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Woman found guilty of murder

Schizophrenia sufferer Nicola Edgington, 32, brutally attacked 58-year-old Sally Hodkin with a 12in butcher’s knife in Bexleyheath in October 2011. A convicted killer who stabbed a grandmother to death in a random street attack had been freed from a secure mental health unit in Dartford just two years earlier.

Schizophrenia sufferer Nicola Edgington, 32, brutally attacked 58-year-old Sally Hodkin with a 12in butcher’s knife in Bexleyheath in October 2011.

The wound to her neck almost decapitated her.

Minutes earlier she had tried to stab another woman, Kerry Clark, as she waited to catch a bus to her work in Dartford Heath.

Edgington denied murder and attempted murder but was convicted by a jury at the Old Bailey yesterday.

The court heard she had spent three years being treated as an inpatient at the Bracton Centre, off Leyton Cross Road, after admitting the manslaughter of her mother, Marion.

She had been stabbed to death in 2005.

The unit is part of Oxleas NHS Foundation Trust, which is based in Pinewood Place, Dartford, and, according to its website, offers a range of ‘specialist forensic mental health services’ for people aged 18 to 65.

Edgington had been made subject to an indefinite hospital order under the Mental Health Act and was at the centre from 2006 to 2009.

In September that year she was released into supported accommodation in Greenwich, where she was regularly monitored by a team of medical experts.

However, the court was told she had stopped taking her medication by the time she fatally stabbed Mrs Hodkin.

Just hours earlier she had also been taken to Oxleas House in Woolwich, another psychiatric unit run by the trust, after she reportedly told a hospital nurse she might harm someone.

But she left the unit before she could be admitted and headed to Bexleyheath.

At the end of the trial Oxleas NHS Foundation Trust chief executive Stephen Firn apologised to Mrs Hodkin’s family and expressed his "sincere condolences".

But he said an investigation had concluded that the decision to release her into the community was "sound".

"The trust inquiry report concluded that the decision to recommend to the Ministry of Justice that Nicola Edgington was discharged from the Bracton Centre in 2009 was sound and the care she received in the community following her discharge was of good quality," he said.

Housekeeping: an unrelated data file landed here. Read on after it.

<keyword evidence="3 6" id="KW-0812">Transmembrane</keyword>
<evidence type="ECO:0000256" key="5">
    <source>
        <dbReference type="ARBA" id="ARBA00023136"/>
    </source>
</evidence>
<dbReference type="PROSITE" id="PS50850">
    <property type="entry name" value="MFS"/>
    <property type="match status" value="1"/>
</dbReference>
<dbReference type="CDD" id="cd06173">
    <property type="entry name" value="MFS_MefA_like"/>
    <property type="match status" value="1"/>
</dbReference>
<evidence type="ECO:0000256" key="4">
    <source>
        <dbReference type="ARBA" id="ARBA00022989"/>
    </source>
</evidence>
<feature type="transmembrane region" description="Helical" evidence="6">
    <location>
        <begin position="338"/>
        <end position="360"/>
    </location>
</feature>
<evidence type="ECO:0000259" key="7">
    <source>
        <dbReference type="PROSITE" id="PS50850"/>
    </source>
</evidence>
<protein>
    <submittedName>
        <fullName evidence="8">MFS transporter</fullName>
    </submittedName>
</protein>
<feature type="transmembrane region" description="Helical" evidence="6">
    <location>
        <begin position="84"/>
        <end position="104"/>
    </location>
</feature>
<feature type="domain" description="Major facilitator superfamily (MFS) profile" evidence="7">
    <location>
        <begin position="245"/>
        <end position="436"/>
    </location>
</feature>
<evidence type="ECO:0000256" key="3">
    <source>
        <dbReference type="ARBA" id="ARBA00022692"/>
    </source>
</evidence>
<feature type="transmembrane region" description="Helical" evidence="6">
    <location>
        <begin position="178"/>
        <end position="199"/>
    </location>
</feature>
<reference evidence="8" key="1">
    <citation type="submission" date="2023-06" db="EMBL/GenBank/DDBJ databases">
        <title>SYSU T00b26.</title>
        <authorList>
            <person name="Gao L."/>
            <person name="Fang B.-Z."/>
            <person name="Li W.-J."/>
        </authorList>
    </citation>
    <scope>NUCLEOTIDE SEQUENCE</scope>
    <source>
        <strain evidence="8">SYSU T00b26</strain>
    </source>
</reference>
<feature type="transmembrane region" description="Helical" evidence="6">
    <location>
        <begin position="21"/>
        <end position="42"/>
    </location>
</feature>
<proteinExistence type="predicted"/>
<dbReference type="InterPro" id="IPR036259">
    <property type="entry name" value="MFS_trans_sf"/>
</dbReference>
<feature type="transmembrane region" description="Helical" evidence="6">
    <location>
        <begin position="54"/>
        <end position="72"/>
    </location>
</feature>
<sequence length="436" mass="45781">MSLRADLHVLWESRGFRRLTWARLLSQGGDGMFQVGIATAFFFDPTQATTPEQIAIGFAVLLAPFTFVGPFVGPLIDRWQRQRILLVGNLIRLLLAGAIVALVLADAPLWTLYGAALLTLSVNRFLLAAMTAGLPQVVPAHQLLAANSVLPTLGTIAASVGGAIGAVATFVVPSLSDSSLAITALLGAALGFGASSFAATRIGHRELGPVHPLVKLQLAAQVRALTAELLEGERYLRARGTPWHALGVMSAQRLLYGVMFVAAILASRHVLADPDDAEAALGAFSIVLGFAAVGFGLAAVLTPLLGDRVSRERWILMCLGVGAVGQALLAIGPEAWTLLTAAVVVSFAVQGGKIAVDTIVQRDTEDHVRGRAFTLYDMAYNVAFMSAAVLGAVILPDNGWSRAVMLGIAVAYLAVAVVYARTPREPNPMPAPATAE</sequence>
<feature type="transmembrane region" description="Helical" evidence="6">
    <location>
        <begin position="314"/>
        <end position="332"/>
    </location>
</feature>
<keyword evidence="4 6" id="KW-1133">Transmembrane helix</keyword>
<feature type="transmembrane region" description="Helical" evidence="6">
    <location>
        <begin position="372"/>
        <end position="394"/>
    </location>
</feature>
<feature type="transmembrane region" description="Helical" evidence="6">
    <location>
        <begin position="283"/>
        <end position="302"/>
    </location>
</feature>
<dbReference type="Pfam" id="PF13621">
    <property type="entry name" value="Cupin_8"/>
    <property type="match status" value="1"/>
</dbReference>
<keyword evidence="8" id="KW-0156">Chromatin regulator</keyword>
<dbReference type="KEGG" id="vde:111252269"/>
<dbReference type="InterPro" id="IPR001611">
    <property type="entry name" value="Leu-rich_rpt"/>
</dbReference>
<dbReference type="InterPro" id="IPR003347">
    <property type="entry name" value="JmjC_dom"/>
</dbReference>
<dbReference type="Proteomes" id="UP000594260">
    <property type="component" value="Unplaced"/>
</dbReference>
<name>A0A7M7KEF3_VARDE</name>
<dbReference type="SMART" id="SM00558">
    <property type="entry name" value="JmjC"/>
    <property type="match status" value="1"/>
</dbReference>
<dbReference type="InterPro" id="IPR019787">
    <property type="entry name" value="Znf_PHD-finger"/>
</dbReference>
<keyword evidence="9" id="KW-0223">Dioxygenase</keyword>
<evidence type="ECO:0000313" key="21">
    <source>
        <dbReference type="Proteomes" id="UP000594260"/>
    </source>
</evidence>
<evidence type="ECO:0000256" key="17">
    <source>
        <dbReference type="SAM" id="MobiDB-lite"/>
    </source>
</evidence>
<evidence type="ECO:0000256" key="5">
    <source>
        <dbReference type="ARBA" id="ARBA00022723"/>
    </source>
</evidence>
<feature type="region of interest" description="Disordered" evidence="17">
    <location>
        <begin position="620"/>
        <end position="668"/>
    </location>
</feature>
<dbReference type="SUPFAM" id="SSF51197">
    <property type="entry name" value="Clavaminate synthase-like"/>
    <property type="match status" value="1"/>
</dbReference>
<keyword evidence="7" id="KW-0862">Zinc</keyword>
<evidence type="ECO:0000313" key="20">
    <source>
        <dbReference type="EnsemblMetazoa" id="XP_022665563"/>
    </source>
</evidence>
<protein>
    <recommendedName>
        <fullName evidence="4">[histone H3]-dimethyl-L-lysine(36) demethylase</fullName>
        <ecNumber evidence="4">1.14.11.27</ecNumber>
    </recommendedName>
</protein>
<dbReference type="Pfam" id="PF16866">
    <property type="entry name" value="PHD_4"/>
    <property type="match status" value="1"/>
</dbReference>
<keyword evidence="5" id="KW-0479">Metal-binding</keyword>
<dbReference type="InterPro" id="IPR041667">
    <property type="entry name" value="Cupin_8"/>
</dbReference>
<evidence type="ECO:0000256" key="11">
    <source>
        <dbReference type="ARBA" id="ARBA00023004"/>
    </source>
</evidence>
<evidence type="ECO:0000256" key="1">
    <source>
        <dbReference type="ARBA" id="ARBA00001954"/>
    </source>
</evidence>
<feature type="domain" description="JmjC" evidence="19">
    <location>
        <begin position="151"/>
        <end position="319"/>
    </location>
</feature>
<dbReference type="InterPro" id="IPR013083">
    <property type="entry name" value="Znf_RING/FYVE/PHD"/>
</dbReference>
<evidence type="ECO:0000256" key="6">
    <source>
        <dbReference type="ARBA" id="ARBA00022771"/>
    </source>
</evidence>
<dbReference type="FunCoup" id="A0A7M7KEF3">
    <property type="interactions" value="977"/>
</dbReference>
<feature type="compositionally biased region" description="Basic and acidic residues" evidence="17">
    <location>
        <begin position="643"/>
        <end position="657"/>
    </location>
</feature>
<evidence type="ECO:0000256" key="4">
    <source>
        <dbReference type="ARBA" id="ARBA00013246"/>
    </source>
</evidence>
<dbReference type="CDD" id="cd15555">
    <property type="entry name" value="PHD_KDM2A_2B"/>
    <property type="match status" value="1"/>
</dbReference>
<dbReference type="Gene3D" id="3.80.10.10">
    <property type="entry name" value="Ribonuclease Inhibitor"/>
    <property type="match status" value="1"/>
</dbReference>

Mr Firn added that it was a matter of "extreme regret" that Edgington, who will be sentenced at a later date, was able to leave Oxleas House before being admitted and that an independent inquiry will now be held in line with NHS requirements.

Detective Chief Inspector Graeme Gwyn of the Homicide and Serious Crime Command said: "On the morning of October 10 2011 Nicola Edgington identified her innocent victims from amongst the many members of the public, most of who were making their way to work.

"Within a matter of minutes she violently attacked two women and sadly succeeded in murdering one of them.

"For Sally Hodkin her day had started out like any other, she too was making her way into work, when she suffered a violent death at the hands of Nicola Edgington.

"Sally’s family has had to endure the painstaking details of the death of their loved one and they have shown great dignity during this trial, having attended court every day.

"Sally’s death has understandably had a huge effect on her family and I hope that today’s verdict will help in some small way to alleviate some of their heartache.

"This case has been a complex one and my team of officers has worked tirelessly to piece together what happened that day.

"We were greatly assisted by CCTV from the surrounding streets and the picture that emerged was a deeply shocking one.

"I would like to personally thank the witnesses who came forward to help us with this case as their assistance has helped us to secure today’s verdict and hopefully this will brining some form of closure for those affected."

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